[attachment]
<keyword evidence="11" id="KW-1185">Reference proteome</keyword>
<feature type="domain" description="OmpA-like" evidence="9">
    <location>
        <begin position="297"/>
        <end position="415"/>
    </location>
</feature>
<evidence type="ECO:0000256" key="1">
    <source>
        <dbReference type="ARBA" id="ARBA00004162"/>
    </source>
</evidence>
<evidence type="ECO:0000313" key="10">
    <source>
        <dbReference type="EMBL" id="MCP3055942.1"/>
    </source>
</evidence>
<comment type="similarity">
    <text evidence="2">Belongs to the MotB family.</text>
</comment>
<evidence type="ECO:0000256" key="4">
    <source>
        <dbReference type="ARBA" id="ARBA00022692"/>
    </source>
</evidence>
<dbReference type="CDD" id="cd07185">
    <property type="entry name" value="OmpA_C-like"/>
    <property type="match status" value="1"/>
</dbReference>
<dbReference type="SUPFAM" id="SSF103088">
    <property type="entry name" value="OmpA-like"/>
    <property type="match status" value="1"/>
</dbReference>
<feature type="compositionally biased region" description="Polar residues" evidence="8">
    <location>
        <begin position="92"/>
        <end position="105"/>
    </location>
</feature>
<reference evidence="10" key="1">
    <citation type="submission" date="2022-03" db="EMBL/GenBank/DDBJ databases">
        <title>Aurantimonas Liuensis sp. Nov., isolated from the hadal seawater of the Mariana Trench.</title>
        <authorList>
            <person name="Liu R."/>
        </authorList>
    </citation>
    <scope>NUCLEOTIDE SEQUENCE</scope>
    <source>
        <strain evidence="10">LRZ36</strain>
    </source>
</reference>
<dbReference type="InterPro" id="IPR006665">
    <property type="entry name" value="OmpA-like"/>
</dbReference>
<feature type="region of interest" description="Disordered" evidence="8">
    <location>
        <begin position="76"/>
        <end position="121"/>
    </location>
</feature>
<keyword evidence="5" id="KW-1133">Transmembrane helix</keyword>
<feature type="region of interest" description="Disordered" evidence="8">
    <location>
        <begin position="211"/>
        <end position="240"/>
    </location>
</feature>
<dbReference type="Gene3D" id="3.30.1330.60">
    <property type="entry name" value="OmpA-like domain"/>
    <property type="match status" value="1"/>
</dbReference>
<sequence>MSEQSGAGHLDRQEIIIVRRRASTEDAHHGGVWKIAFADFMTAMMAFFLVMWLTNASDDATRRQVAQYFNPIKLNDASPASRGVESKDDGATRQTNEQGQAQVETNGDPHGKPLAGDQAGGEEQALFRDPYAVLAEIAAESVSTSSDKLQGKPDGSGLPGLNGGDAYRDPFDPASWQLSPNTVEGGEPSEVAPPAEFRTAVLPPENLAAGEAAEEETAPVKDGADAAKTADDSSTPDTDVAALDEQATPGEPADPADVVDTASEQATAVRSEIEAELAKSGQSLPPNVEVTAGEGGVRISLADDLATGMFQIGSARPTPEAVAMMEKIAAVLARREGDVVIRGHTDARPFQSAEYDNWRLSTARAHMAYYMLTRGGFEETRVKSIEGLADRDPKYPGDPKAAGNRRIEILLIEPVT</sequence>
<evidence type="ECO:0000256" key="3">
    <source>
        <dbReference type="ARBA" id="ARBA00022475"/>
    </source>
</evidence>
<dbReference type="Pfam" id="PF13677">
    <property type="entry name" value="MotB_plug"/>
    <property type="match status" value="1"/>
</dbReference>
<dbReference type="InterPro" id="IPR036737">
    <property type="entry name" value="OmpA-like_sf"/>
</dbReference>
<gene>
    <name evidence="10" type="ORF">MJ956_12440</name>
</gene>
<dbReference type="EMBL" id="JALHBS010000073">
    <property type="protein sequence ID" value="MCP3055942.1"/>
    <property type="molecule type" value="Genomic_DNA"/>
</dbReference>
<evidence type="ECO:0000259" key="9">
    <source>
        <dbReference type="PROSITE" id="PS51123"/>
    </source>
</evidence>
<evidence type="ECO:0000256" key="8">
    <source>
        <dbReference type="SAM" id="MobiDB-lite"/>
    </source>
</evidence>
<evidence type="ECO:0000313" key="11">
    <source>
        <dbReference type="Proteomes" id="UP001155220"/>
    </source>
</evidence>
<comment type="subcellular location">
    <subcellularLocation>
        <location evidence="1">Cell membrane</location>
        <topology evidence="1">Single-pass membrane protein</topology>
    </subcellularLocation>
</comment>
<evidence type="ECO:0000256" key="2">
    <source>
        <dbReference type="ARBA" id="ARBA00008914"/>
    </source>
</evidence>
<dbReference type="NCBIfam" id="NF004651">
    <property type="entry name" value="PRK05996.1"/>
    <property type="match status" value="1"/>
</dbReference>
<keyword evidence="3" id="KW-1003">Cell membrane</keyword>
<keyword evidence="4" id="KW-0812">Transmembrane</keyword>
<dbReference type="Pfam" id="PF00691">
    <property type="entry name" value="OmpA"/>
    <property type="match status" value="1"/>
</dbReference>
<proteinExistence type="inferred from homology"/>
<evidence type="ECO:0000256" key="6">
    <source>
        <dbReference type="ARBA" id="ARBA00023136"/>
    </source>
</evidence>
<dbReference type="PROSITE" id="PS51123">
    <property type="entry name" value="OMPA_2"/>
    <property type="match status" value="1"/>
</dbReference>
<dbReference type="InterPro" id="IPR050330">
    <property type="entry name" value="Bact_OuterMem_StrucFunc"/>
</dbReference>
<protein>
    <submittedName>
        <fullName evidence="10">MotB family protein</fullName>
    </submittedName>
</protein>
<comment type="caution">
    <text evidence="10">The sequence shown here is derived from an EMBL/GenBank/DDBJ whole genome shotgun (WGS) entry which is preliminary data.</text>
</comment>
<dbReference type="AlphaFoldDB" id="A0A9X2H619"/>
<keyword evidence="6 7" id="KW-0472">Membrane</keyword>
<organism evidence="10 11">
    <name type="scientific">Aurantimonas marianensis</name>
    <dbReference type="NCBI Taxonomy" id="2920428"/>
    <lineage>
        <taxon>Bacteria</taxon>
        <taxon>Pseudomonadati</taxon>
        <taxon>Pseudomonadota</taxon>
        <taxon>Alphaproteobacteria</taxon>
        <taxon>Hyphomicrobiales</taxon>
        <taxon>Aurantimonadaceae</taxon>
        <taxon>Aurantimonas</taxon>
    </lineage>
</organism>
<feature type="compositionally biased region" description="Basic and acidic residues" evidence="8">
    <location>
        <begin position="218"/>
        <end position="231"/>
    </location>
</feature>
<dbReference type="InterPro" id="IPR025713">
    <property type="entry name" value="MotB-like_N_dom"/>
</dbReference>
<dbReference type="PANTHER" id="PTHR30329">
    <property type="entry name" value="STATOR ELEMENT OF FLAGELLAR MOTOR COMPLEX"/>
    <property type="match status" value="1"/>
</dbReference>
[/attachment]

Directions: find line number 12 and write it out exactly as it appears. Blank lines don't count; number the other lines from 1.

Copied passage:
</evidence>